Update: The Station Fire Still in the News

I am glad to learn that the lessons of the Station have not been forgotten, even if the tragedy has faded in public consciousness over the last decade.

This mention of the fire came as a result of the political circus otherwise known as the 2016 Presidential Campaign. No matter what our beliefs may be, I think we can all agree this has gone on far too long.

Republican presidential nominee Donald Trump recently complained in a stump speech that the Colorado Springs fire marshal refused entry to some of his supporters once the rally’s venue, a hotel ballroom, reached its occupancy limit. Mr. Trump also claimed his real-estate background gave him a better sense of fire safety than the official hired by the city of Colorado Springs.

While Mr. Trump accused the fire marshal, Brett Lacey, of acting out of political ill-will, Mr. Lacey noted that Mr. Trump’s campaign sold more tickets to more people than could fit in the venue. Overselling of tickets was one of the factors that led to the number of fatalities and injuries at the Station.

A much more direct reference to the Station came from a member of the National Fire Protection Association, Robert Solomon, who cited the consequences of overcrowding at the night club as the strongest possible argument in favor of occupancy limits.

In the next few days, I  will post some fire-prevention and fire-safety tips, because I only want to see my readers in the news for good reasons.

Stay safe, my friends,


A Rhode Island Tragedy, Well-Told: A Review of “Killer Show” by John Barylick

Killer Show: The Station Nightclub Fire, America’s Deadliest Rock Concert

John Barylick, University Press of New England, 2012

Note to self: buy fire extinguisher for apartment.

It is a tragedy I had never heard of until I came across Mr. Barylick’s book in my local library: the fire at a Rhode Island bar, “The Station,” that claimed one-hundred lives, scarred hundreds of survivors both physically and psychologically, and left dozens of children orphans.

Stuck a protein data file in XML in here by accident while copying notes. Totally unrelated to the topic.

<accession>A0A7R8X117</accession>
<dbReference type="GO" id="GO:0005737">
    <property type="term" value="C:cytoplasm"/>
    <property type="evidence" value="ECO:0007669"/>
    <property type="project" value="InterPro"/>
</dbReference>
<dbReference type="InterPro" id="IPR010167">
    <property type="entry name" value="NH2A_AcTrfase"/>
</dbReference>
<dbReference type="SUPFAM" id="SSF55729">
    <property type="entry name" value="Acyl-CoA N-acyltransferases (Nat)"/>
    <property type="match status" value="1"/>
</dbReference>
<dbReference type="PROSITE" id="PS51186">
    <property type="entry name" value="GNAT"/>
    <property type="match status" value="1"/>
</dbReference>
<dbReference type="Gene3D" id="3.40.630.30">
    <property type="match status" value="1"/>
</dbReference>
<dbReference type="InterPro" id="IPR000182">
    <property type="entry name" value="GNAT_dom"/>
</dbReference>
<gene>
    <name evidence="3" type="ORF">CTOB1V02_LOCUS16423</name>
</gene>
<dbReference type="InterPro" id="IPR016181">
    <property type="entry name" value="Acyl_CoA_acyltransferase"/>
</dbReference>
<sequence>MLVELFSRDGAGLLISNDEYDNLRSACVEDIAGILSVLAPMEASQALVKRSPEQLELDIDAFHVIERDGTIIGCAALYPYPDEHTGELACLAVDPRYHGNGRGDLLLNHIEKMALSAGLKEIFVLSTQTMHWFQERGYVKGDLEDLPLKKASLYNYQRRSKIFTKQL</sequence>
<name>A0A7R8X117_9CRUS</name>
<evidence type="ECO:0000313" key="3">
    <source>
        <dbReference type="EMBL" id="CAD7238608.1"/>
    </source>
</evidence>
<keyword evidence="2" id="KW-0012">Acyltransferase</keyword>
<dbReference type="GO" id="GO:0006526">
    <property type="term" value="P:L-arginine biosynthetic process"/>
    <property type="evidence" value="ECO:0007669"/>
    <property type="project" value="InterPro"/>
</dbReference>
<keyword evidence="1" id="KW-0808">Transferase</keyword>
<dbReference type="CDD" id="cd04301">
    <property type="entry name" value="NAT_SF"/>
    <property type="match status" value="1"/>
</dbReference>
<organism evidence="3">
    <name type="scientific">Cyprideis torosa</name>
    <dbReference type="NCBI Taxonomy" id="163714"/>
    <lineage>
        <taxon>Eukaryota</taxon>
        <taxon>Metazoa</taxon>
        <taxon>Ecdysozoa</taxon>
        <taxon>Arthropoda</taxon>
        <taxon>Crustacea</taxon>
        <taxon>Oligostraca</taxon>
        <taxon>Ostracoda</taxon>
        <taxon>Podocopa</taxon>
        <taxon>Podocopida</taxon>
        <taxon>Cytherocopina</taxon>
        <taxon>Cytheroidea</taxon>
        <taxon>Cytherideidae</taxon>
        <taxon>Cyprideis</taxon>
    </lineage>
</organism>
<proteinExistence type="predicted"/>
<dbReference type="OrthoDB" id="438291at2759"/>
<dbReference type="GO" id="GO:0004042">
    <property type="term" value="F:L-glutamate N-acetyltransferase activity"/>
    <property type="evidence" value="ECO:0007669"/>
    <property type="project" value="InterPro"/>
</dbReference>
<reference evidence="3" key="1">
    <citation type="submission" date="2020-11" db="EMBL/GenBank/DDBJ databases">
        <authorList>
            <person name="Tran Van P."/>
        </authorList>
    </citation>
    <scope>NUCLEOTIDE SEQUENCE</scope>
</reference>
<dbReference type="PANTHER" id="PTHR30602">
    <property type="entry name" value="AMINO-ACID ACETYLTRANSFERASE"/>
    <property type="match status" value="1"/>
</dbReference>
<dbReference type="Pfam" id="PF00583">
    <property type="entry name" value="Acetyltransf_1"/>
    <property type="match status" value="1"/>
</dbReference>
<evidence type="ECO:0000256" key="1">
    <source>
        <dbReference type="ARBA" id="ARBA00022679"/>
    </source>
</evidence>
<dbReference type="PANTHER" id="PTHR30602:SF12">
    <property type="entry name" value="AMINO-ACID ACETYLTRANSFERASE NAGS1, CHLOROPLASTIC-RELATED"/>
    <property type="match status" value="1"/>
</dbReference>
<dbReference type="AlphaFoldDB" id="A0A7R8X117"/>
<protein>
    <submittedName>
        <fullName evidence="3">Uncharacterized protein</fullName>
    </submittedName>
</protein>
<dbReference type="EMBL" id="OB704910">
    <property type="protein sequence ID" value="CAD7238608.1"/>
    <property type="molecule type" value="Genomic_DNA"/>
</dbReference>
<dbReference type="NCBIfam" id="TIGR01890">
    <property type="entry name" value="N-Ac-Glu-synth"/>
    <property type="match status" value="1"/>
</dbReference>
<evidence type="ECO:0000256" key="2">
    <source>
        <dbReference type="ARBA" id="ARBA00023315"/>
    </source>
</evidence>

It is a story not of an accident, but of a series of small crimes, crimes which even the well-meaning, not thinking of what could happen, allowed to slide. It is also a story of justice coming not through the criminal courts, but the civil.

Mr. Barylick represented the victims and their families in the lawsuit that followed the fire. The masterful scope and style of Killer Show, as well as the author’s horror and righteous anger, which shine through every page, will raise your opinion of torts lawyers far above what you’ve come to expect from cheesy, late-night personal-injury commercials. (For the record, the author devotes a chapter to his distaste for such advertisements. )

Killer Show is as complete an account of this, or any tragedy, as can be. Mr. Barylick begs forgiveness in the acknowledgements for not being able to present every victim and survivor’s story, but those stories which he does retell are suspenseful, heartfelt, and full of respect for the participants.

Woven in and around the night of the disaster are many contextual threads: the shoddy history and sleazy owners, past and present, of The Station; the construction and policy decisions that made the blaze certainly inevitable; and, most disturbingly and morbidly fascinating, the science of fire and burns.

It turns out that there are fourth-degree burns.

There is very little blood and gore in this book, but there are unflinching descriptions of what happens to the human body in a fire. The faint-hearted may want to reconsider.

For all others, though, I cannot recommend this book enough.


5/5 stars overall, for excellent story-telling;

1/5 “fraidy-cats,” because the evil in this book is  not waiting to jump out and grab you, it’s sitting in the bar stool next to you

3/5 “ick-factor” because of graphic injury and death.